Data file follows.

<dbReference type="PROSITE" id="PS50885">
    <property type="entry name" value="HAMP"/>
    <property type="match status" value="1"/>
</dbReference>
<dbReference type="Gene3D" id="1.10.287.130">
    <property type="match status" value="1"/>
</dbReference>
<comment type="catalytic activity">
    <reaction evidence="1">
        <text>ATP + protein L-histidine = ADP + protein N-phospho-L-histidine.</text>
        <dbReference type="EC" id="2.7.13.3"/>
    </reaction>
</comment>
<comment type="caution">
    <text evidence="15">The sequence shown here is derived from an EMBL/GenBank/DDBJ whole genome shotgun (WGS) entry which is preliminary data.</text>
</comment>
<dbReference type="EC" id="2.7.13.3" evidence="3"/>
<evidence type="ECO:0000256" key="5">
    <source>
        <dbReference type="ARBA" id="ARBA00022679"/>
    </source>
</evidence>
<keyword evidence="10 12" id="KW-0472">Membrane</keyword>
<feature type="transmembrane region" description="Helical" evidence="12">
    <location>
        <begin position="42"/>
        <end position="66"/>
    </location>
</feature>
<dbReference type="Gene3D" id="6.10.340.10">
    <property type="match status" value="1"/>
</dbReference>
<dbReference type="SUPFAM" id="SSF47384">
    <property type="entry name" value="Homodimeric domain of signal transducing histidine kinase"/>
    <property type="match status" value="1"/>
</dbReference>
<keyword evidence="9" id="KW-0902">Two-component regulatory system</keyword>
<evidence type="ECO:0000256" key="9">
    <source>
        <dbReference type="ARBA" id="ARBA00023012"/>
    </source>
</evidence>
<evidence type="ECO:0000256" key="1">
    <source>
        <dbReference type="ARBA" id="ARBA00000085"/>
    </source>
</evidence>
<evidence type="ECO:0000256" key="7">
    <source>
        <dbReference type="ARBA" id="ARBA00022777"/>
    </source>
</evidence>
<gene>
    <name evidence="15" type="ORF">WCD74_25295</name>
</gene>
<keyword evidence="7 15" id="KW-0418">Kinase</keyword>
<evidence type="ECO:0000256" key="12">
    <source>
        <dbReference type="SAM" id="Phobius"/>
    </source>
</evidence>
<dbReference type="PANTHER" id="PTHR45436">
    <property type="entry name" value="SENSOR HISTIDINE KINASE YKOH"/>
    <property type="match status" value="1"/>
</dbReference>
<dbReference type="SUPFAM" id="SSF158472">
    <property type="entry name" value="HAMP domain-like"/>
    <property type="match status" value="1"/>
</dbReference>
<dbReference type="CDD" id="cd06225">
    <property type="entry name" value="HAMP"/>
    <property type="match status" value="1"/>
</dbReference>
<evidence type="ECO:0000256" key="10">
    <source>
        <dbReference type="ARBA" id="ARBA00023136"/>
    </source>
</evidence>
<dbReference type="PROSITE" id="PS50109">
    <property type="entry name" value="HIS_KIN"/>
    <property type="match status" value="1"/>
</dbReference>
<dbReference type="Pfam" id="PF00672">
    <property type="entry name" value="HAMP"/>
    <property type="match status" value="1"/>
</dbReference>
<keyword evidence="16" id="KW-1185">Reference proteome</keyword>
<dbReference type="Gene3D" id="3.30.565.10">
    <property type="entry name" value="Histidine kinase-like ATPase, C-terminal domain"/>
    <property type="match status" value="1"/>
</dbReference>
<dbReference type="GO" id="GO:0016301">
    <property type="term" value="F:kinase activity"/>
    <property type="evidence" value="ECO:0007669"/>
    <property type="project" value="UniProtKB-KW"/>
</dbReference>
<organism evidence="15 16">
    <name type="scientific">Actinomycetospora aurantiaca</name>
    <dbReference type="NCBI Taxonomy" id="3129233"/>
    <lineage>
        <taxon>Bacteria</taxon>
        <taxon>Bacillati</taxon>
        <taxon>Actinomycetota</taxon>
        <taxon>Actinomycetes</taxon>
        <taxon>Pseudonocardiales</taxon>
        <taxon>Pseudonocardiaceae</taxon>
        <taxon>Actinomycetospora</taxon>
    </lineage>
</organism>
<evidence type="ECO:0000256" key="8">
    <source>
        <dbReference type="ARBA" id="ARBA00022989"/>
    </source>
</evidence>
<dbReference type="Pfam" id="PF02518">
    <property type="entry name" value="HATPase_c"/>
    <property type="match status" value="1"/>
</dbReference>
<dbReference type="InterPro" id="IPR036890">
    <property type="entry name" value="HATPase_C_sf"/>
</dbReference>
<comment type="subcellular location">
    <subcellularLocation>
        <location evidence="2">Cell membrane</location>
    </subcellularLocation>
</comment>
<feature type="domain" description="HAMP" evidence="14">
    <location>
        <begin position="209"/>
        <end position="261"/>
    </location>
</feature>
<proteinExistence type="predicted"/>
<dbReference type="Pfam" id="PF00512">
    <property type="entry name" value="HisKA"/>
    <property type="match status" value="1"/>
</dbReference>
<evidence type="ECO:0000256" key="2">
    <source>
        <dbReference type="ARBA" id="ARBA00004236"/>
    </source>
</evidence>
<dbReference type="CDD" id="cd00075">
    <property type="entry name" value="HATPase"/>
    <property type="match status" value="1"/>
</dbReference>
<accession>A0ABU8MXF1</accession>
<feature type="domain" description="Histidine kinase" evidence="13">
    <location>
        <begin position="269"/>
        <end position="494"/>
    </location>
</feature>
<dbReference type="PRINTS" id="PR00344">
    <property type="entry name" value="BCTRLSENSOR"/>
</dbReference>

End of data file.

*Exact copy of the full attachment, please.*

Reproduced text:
<dbReference type="PROSITE" id="PS50885">
    <property type="entry name" value="HAMP"/>
    <property type="match status" value="1"/>
</dbReference>
<dbReference type="Gene3D" id="1.10.287.130">
    <property type="match status" value="1"/>
</dbReference>
<comment type="catalytic activity">
    <reaction evidence="1">
        <text>ATP + protein L-histidine = ADP + protein N-phospho-L-histidine.</text>
        <dbReference type="EC" id="2.7.13.3"/>
    </reaction>
</comment>
<comment type="caution">
    <text evidence="15">The sequence shown here is derived from an EMBL/GenBank/DDBJ whole genome shotgun (WGS) entry which is preliminary data.</text>
</comment>
<dbReference type="EC" id="2.7.13.3" evidence="3"/>
<evidence type="ECO:0000256" key="5">
    <source>
        <dbReference type="ARBA" id="ARBA00022679"/>
    </source>
</evidence>
<keyword evidence="10 12" id="KW-0472">Membrane</keyword>
<feature type="transmembrane region" description="Helical" evidence="12">
    <location>
        <begin position="42"/>
        <end position="66"/>
    </location>
</feature>
<dbReference type="Gene3D" id="6.10.340.10">
    <property type="match status" value="1"/>
</dbReference>
<dbReference type="SUPFAM" id="SSF47384">
    <property type="entry name" value="Homodimeric domain of signal transducing histidine kinase"/>
    <property type="match status" value="1"/>
</dbReference>
<keyword evidence="9" id="KW-0902">Two-component regulatory system</keyword>
<evidence type="ECO:0000256" key="9">
    <source>
        <dbReference type="ARBA" id="ARBA00023012"/>
    </source>
</evidence>
<evidence type="ECO:0000256" key="1">
    <source>
        <dbReference type="ARBA" id="ARBA00000085"/>
    </source>
</evidence>
<evidence type="ECO:0000256" key="7">
    <source>
        <dbReference type="ARBA" id="ARBA00022777"/>
    </source>
</evidence>
<gene>
    <name evidence="15" type="ORF">WCD74_25295</name>
</gene>
<keyword evidence="7 15" id="KW-0418">Kinase</keyword>
<evidence type="ECO:0000256" key="12">
    <source>
        <dbReference type="SAM" id="Phobius"/>
    </source>
</evidence>
<dbReference type="PANTHER" id="PTHR45436">
    <property type="entry name" value="SENSOR HISTIDINE KINASE YKOH"/>
    <property type="match status" value="1"/>
</dbReference>
<dbReference type="SUPFAM" id="SSF158472">
    <property type="entry name" value="HAMP domain-like"/>
    <property type="match status" value="1"/>
</dbReference>
<dbReference type="CDD" id="cd06225">
    <property type="entry name" value="HAMP"/>
    <property type="match status" value="1"/>
</dbReference>
<evidence type="ECO:0000256" key="10">
    <source>
        <dbReference type="ARBA" id="ARBA00023136"/>
    </source>
</evidence>
<dbReference type="PROSITE" id="PS50109">
    <property type="entry name" value="HIS_KIN"/>
    <property type="match status" value="1"/>
</dbReference>
<dbReference type="Pfam" id="PF00672">
    <property type="entry name" value="HAMP"/>
    <property type="match status" value="1"/>
</dbReference>
<keyword evidence="16" id="KW-1185">Reference proteome</keyword>
<dbReference type="Gene3D" id="3.30.565.10">
    <property type="entry name" value="Histidine kinase-like ATPase, C-terminal domain"/>
    <property type="match status" value="1"/>
</dbReference>
<dbReference type="GO" id="GO:0016301">
    <property type="term" value="F:kinase activity"/>
    <property type="evidence" value="ECO:0007669"/>
    <property type="project" value="UniProtKB-KW"/>
</dbReference>
<organism evidence="15 16">
    <name type="scientific">Actinomycetospora aurantiaca</name>
    <dbReference type="NCBI Taxonomy" id="3129233"/>
    <lineage>
        <taxon>Bacteria</taxon>
        <taxon>Bacillati</taxon>
        <taxon>Actinomycetota</taxon>
        <taxon>Actinomycetes</taxon>
        <taxon>Pseudonocardiales</taxon>
        <taxon>Pseudonocardiaceae</taxon>
        <taxon>Actinomycetospora</taxon>
    </lineage>
</organism>
<evidence type="ECO:0000256" key="8">
    <source>
        <dbReference type="ARBA" id="ARBA00022989"/>
    </source>
</evidence>
<dbReference type="Pfam" id="PF02518">
    <property type="entry name" value="HATPase_c"/>
    <property type="match status" value="1"/>
</dbReference>
<dbReference type="InterPro" id="IPR036890">
    <property type="entry name" value="HATPase_C_sf"/>
</dbReference>
<comment type="subcellular location">
    <subcellularLocation>
        <location evidence="2">Cell membrane</location>
    </subcellularLocation>
</comment>
<feature type="domain" description="HAMP" evidence="14">
    <location>
        <begin position="209"/>
        <end position="261"/>
    </location>
</feature>
<proteinExistence type="predicted"/>
<dbReference type="Pfam" id="PF00512">
    <property type="entry name" value="HisKA"/>
    <property type="match status" value="1"/>
</dbReference>
<evidence type="ECO:0000256" key="2">
    <source>
        <dbReference type="ARBA" id="ARBA00004236"/>
    </source>
</evidence>
<dbReference type="CDD" id="cd00075">
    <property type="entry name" value="HATPase"/>
    <property type="match status" value="1"/>
</dbReference>
<accession>A0ABU8MXF1</accession>
<feature type="domain" description="Histidine kinase" evidence="13">
    <location>
        <begin position="269"/>
        <end position="494"/>
    </location>
</feature>
<dbReference type="PRINTS" id="PR00344">
    <property type="entry name" value="BCTRLSENSOR"/>
</dbReference>